An announcement came from Nixon on April 30, 1970 that U.S. troops had expanded the war beyond VietNam 's borders and invaded Cambodia. A hue and cry went up across the country, especially on college campuses, where the already fanning flames of anti-war sentiment became infernos of new and immeasurable intensity.
At Kent State University in Ohio, the R.O.T.C. building was burned on May 2nd, prompting then-Governor James A. Rhodes to over-react and send in the National Guard. He went to Kent State on May 3. Instead of using common sense and just containing the protesters, Rhodes began his own private war by promising to use "every force possible " to maintain order.
This type of wrongheaded testicular jousting by governors and local public officials throughout the '60s and '70s is precisely what created major disasters out of 1st Amendment-based disagreements with White House abuses of power.
Local businesses, not connected with the university, were summarily shut down as if under martial law. Patrons at a pizza restaurant that day were beaten by police for not leaving when ordered despite the fact that they were eating at the time. Also on the 3rd two students, one a handicapped VietNam veteran, had been bayoneted by Guardsmen simply for flipping them off.
Why in the world were NG personnel even issued bayonets? A bigger question to pose should have been who ordered fixed bayonets on American soil?
For whatever reason, the "weekend warriors " were not issued rubber riot-suppression bullets, but standard combat-grade munitions. During seven years in the regular Army, I was issued live ammunition maybe three times, with the strictest of orders that any missing round had better be accompanied by a body. What were these clowns doing with hot ammo?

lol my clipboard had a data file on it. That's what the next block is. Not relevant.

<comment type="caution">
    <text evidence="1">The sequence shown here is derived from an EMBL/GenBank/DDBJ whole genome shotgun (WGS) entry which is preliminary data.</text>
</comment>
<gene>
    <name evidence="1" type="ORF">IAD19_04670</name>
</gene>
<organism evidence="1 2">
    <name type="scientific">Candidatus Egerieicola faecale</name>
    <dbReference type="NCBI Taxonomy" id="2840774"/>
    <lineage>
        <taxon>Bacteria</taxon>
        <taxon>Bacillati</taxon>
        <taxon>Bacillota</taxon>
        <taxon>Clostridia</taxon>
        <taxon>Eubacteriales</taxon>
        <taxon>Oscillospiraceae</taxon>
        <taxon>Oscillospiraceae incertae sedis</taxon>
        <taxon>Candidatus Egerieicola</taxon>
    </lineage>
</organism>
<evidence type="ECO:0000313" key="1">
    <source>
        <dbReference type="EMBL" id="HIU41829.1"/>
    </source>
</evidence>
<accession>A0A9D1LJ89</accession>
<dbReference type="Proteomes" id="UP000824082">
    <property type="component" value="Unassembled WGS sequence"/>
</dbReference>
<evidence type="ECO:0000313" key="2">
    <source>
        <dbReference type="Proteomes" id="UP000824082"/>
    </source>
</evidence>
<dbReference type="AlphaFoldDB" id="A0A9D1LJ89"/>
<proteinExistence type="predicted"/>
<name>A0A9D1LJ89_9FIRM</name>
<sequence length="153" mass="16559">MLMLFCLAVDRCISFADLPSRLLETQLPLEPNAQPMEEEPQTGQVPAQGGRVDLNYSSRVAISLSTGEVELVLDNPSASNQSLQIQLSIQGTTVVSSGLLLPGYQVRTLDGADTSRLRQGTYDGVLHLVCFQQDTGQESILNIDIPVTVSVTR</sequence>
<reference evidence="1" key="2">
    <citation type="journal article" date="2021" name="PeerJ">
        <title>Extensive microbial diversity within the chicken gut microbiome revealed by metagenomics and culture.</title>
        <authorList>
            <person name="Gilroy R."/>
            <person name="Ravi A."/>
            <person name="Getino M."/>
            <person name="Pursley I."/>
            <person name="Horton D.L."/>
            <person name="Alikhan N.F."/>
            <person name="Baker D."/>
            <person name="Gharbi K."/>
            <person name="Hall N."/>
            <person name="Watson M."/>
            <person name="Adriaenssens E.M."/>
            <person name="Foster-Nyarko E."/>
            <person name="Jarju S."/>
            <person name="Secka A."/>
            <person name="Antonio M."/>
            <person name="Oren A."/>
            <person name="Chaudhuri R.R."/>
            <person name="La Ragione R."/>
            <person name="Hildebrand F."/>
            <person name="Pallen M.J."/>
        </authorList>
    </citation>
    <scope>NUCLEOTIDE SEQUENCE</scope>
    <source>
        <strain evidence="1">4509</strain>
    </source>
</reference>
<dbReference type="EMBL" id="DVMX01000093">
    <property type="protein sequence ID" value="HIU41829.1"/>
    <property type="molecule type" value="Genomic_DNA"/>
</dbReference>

Can you imagine what 13 seconds under fire is like especially when you 're the target? And unarmed? In an open lawn area or parking lot?
The word "hell " comes to mind.
By the time these intrepid heroes who joined the Guard to stay out of VietNam (like one George W. Bush) stopped firing into the students who were protesting Nixon 's escalation of the war onto Cambodian soil, 13 young human beings had fallen. By all accounts the nearest victim was about 60 yards from the troops, the furthest 700 yards.
Nine of those on the ground or moved to safety still carry scars, physical as well as emotional. There 's also that inescapable chronic discomfort, the added bonus of a gunshot wound. At least one remains to this day paralyzed.
These were the lucky ones.
Four students never got up again, never attended another class, never celebrated another birthday or Hanukkah or Christmas, never graduated never got the chance to wed and have children.